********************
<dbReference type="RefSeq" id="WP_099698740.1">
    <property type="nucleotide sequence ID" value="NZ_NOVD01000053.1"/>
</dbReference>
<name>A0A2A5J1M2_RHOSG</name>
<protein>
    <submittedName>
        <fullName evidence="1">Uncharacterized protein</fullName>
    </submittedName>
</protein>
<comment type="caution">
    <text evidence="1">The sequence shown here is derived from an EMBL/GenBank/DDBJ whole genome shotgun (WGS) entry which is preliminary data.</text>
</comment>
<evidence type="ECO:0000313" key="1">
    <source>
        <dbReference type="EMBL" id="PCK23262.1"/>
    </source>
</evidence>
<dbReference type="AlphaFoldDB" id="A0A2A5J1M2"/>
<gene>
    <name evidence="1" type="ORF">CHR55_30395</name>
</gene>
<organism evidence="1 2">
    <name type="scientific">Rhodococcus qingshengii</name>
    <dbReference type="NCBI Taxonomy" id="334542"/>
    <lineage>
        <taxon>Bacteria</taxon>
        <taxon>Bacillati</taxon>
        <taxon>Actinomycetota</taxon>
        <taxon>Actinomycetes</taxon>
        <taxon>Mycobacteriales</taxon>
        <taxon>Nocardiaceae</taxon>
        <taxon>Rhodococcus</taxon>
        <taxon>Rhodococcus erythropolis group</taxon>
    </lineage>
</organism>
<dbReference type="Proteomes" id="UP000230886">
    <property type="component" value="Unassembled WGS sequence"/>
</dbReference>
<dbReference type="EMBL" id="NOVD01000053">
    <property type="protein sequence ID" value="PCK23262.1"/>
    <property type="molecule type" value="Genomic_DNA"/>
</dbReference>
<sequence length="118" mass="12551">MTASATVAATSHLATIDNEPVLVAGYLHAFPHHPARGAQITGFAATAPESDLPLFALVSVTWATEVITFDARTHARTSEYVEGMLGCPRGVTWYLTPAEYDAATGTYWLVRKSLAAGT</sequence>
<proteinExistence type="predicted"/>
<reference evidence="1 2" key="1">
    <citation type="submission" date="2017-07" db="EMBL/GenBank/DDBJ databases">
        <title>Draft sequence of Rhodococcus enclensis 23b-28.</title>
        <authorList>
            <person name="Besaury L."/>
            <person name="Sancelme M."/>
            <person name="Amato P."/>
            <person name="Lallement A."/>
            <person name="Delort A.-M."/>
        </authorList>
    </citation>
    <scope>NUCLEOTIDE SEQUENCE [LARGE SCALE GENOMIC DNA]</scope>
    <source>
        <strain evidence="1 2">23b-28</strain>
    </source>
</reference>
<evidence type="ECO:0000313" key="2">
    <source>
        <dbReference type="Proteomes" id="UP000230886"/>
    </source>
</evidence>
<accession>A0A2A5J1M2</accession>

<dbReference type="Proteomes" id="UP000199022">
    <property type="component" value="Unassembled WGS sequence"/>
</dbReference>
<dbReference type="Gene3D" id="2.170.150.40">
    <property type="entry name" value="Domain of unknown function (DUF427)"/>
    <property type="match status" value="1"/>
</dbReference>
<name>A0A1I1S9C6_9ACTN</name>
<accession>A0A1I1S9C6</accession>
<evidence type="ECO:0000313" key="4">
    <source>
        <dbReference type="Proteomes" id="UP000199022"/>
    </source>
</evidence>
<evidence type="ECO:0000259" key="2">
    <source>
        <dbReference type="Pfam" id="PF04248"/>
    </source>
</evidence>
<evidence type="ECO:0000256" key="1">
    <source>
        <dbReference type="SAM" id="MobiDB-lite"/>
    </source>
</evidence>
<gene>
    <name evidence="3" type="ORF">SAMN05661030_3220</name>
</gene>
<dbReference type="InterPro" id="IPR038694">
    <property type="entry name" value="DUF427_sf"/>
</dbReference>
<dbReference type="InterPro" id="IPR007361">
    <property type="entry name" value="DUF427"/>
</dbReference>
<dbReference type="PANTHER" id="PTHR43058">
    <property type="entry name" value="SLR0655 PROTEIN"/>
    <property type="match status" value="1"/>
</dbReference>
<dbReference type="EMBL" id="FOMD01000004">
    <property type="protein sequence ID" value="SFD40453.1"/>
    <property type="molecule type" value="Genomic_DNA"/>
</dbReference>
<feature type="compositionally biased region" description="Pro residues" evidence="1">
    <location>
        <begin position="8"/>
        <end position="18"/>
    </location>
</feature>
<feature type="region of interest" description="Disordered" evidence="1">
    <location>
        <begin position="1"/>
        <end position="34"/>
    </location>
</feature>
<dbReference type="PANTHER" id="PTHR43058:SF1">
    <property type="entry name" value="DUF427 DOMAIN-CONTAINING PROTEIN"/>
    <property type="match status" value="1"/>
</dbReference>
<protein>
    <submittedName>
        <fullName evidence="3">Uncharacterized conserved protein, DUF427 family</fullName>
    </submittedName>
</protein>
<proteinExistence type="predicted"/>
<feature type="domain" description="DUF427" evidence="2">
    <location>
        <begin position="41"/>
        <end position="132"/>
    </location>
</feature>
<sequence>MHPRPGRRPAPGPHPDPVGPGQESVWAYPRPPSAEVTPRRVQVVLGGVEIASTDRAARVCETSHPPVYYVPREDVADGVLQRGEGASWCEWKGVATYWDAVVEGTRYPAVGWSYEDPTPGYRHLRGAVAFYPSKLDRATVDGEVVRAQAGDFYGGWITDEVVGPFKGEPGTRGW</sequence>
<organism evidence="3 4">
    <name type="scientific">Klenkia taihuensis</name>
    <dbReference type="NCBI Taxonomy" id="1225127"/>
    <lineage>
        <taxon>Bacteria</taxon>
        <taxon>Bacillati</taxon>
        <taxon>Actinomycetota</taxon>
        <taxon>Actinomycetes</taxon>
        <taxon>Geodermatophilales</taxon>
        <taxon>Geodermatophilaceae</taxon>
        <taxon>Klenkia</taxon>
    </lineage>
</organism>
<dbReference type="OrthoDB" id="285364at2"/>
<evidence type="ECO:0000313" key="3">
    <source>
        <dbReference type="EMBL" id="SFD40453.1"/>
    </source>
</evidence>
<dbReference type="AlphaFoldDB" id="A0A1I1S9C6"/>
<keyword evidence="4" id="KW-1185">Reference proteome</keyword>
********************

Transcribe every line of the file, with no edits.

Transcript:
<dbReference type="RefSeq" id="WP_099698740.1">
    <property type="nucleotide sequence ID" value="NZ_NOVD01000053.1"/>
</dbReference>
<name>A0A2A5J1M2_RHOSG</name>
<protein>
    <submittedName>
        <fullName evidence="1">Uncharacterized protein</fullName>
    </submittedName>
</protein>
<comment type="caution">
    <text evidence="1">The sequence shown here is derived from an EMBL/GenBank/DDBJ whole genome shotgun (WGS) entry which is preliminary data.</text>
</comment>
<evidence type="ECO:0000313" key="1">
    <source>
        <dbReference type="EMBL" id="PCK23262.1"/>
    </source>
</evidence>
<dbReference type="AlphaFoldDB" id="A0A2A5J1M2"/>
<gene>
    <name evidence="1" type="ORF">CHR55_30395</name>
</gene>
<organism evidence="1 2">
    <name type="scientific">Rhodococcus qingshengii</name>
    <dbReference type="NCBI Taxonomy" id="334542"/>
    <lineage>
        <taxon>Bacteria</taxon>
        <taxon>Bacillati</taxon>
        <taxon>Actinomycetota</taxon>
        <taxon>Actinomycetes</taxon>
        <taxon>Mycobacteriales</taxon>
        <taxon>Nocardiaceae</taxon>
        <taxon>Rhodococcus</taxon>
        <taxon>Rhodococcus erythropolis group</taxon>
    </lineage>
</organism>
<dbReference type="Proteomes" id="UP000230886">
    <property type="component" value="Unassembled WGS sequence"/>
</dbReference>
<dbReference type="EMBL" id="NOVD01000053">
    <property type="protein sequence ID" value="PCK23262.1"/>
    <property type="molecule type" value="Genomic_DNA"/>
</dbReference>
<sequence length="118" mass="12551">MTASATVAATSHLATIDNEPVLVAGYLHAFPHHPARGAQITGFAATAPESDLPLFALVSVTWATEVITFDARTHARTSEYVEGMLGCPRGVTWYLTPAEYDAATGTYWLVRKSLAAGT</sequence>
<proteinExistence type="predicted"/>
<reference evidence="1 2" key="1">
    <citation type="submission" date="2017-07" db="EMBL/GenBank/DDBJ databases">
        <title>Draft sequence of Rhodococcus enclensis 23b-28.</title>
        <authorList>
            <person name="Besaury L."/>
            <person name="Sancelme M."/>
            <person name="Amato P."/>
            <person name="Lallement A."/>
            <person name="Delort A.-M."/>
        </authorList>
    </citation>
    <scope>NUCLEOTIDE SEQUENCE [LARGE SCALE GENOMIC DNA]</scope>
    <source>
        <strain evidence="1 2">23b-28</strain>
    </source>
</reference>
<evidence type="ECO:0000313" key="2">
    <source>
        <dbReference type="Proteomes" id="UP000230886"/>
    </source>
</evidence>
<accession>A0A2A5J1M2</accession>

<dbReference type="Proteomes" id="UP000199022">
    <property type="component" value="Unassembled WGS sequence"/>
</dbReference>
<dbReference type="Gene3D" id="2.170.150.40">
    <property type="entry name" value="Domain of unknown function (DUF427)"/>
    <property type="match status" value="1"/>
</dbReference>
<name>A0A1I1S9C6_9ACTN</name>
<accession>A0A1I1S9C6</accession>
<evidence type="ECO:0000313" key="4">
    <source>
        <dbReference type="Proteomes" id="UP000199022"/>
    </source>
</evidence>
<evidence type="ECO:0000259" key="2">
    <source>
        <dbReference type="Pfam" id="PF04248"/>
    </source>
</evidence>
<evidence type="ECO:0000256" key="1">
    <source>
        <dbReference type="SAM" id="MobiDB-lite"/>
    </source>
</evidence>
<gene>
    <name evidence="3" type="ORF">SAMN05661030_3220</name>
</gene>
<dbReference type="InterPro" id="IPR038694">
    <property type="entry name" value="DUF427_sf"/>
</dbReference>
<dbReference type="InterPro" id="IPR007361">
    <property type="entry name" value="DUF427"/>
</dbReference>
<dbReference type="PANTHER" id="PTHR43058">
    <property type="entry name" value="SLR0655 PROTEIN"/>
    <property type="match status" value="1"/>
</dbReference>
<dbReference type="EMBL" id="FOMD01000004">
    <property type="protein sequence ID" value="SFD40453.1"/>
    <property type="molecule type" value="Genomic_DNA"/>
</dbReference>
<feature type="compositionally biased region" description="Pro residues" evidence="1">
    <location>
        <begin position="8"/>
        <end position="18"/>
    </location>
</feature>
<feature type="region of interest" description="Disordered" evidence="1">
    <location>
        <begin position="1"/>
        <end position="34"/>
    </location>
</feature>
<dbReference type="PANTHER" id="PTHR43058:SF1">
    <property type="entry name" value="DUF427 DOMAIN-CONTAINING PROTEIN"/>
    <property type="match status" value="1"/>
</dbReference>
<protein>
    <submittedName>
        <fullName evidence="3">Uncharacterized conserved protein, DUF427 family</fullName>
    </submittedName>
</protein>
<proteinExistence type="predicted"/>
<feature type="domain" description="DUF427" evidence="2">
    <location>
        <begin position="41"/>
        <end position="132"/>
    </location>
</feature>
<sequence>MHPRPGRRPAPGPHPDPVGPGQESVWAYPRPPSAEVTPRRVQVVLGGVEIASTDRAARVCETSHPPVYYVPREDVADGVLQRGEGASWCEWKGVATYWDAVVEGTRYPAVGWSYEDPTPGYRHLRGAVAFYPSKLDRATVDGEVVRAQAGDFYGGWITDEVVGPFKGEPGTRGW</sequence>
<organism evidence="3 4">
    <name type="scientific">Klenkia taihuensis</name>
    <dbReference type="NCBI Taxonomy" id="1225127"/>
    <lineage>
        <taxon>Bacteria</taxon>
        <taxon>Bacillati</taxon>
        <taxon>Actinomycetota</taxon>
        <taxon>Actinomycetes</taxon>
        <taxon>Geodermatophilales</taxon>
        <taxon>Geodermatophilaceae</taxon>
        <taxon>Klenkia</taxon>
    </lineage>
</organism>
<dbReference type="OrthoDB" id="285364at2"/>
<evidence type="ECO:0000313" key="3">
    <source>
        <dbReference type="EMBL" id="SFD40453.1"/>
    </source>
</evidence>
<dbReference type="AlphaFoldDB" id="A0A1I1S9C6"/>
<keyword evidence="4" id="KW-1185">Reference proteome</keyword>